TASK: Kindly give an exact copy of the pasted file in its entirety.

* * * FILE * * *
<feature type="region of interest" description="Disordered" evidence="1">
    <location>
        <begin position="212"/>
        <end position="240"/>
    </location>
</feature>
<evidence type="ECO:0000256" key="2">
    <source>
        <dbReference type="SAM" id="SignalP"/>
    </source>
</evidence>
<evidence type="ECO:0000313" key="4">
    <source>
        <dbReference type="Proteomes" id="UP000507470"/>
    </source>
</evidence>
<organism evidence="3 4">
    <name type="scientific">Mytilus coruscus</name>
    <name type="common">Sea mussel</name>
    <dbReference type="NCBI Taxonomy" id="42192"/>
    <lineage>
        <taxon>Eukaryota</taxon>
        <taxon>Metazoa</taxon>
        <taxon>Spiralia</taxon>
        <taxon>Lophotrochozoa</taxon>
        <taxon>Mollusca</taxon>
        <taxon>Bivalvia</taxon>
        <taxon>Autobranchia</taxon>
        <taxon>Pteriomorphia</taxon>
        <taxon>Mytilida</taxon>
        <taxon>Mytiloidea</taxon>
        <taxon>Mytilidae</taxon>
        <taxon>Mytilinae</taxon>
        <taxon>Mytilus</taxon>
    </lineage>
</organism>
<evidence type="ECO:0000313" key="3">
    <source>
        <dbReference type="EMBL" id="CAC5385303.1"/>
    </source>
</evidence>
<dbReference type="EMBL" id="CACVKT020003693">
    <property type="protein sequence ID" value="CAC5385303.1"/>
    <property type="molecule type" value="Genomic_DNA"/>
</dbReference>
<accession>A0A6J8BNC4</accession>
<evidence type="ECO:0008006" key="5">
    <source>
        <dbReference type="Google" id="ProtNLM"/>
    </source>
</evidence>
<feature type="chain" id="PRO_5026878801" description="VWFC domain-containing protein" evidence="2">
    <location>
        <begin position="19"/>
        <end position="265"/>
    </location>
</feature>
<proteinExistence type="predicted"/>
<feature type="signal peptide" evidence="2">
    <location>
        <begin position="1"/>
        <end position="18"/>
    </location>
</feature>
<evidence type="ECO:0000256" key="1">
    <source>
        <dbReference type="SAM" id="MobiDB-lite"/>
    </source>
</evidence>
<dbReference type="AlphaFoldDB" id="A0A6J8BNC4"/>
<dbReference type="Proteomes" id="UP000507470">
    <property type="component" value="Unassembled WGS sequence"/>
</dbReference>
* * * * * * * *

<feature type="region of interest" description="Disordered" evidence="1">
    <location>
        <begin position="212"/>
        <end position="240"/>
    </location>
</feature>
<evidence type="ECO:0000256" key="2">
    <source>
        <dbReference type="SAM" id="SignalP"/>
    </source>
</evidence>
<evidence type="ECO:0000313" key="4">
    <source>
        <dbReference type="Proteomes" id="UP000507470"/>
    </source>
</evidence>
<organism evidence="3 4">
    <name type="scientific">Mytilus coruscus</name>
    <name type="common">Sea mussel</name>
    <dbReference type="NCBI Taxonomy" id="42192"/>
    <lineage>
        <taxon>Eukaryota</taxon>
        <taxon>Metazoa</taxon>
        <taxon>Spiralia</taxon>
        <taxon>Lophotrochozoa</taxon>
        <taxon>Mollusca</taxon>
        <taxon>Bivalvia</taxon>
        <taxon>Autobranchia</taxon>
        <taxon>Pteriomorphia</taxon>
        <taxon>Mytilida</taxon>
        <taxon>Mytiloidea</taxon>
        <taxon>Mytilidae</taxon>
        <taxon>Mytilinae</taxon>
        <taxon>Mytilus</taxon>
    </lineage>
</organism>
<evidence type="ECO:0000313" key="3">
    <source>
        <dbReference type="EMBL" id="CAC5385303.1"/>
    </source>
</evidence>
<dbReference type="EMBL" id="CACVKT020003693">
    <property type="protein sequence ID" value="CAC5385303.1"/>
    <property type="molecule type" value="Genomic_DNA"/>
</dbReference>
<accession>A0A6J8BNC4</accession>
<evidence type="ECO:0008006" key="5">
    <source>
        <dbReference type="Google" id="ProtNLM"/>
    </source>
</evidence>
<feature type="chain" id="PRO_5026878801" description="VWFC domain-containing protein" evidence="2">
    <location>
        <begin position="19"/>
        <end position="265"/>
    </location>
</feature>
<proteinExistence type="predicted"/>
<feature type="signal peptide" evidence="2">
    <location>
        <begin position="1"/>
        <end position="18"/>
    </location>
</feature>
<evidence type="ECO:0000256" key="1">
    <source>
        <dbReference type="SAM" id="MobiDB-lite"/>
    </source>
</evidence>
<dbReference type="AlphaFoldDB" id="A0A6J8BNC4"/>
<dbReference type="Proteomes" id="UP000507470">
    <property type="component" value="Unassembled WGS sequence"/>
</dbReference>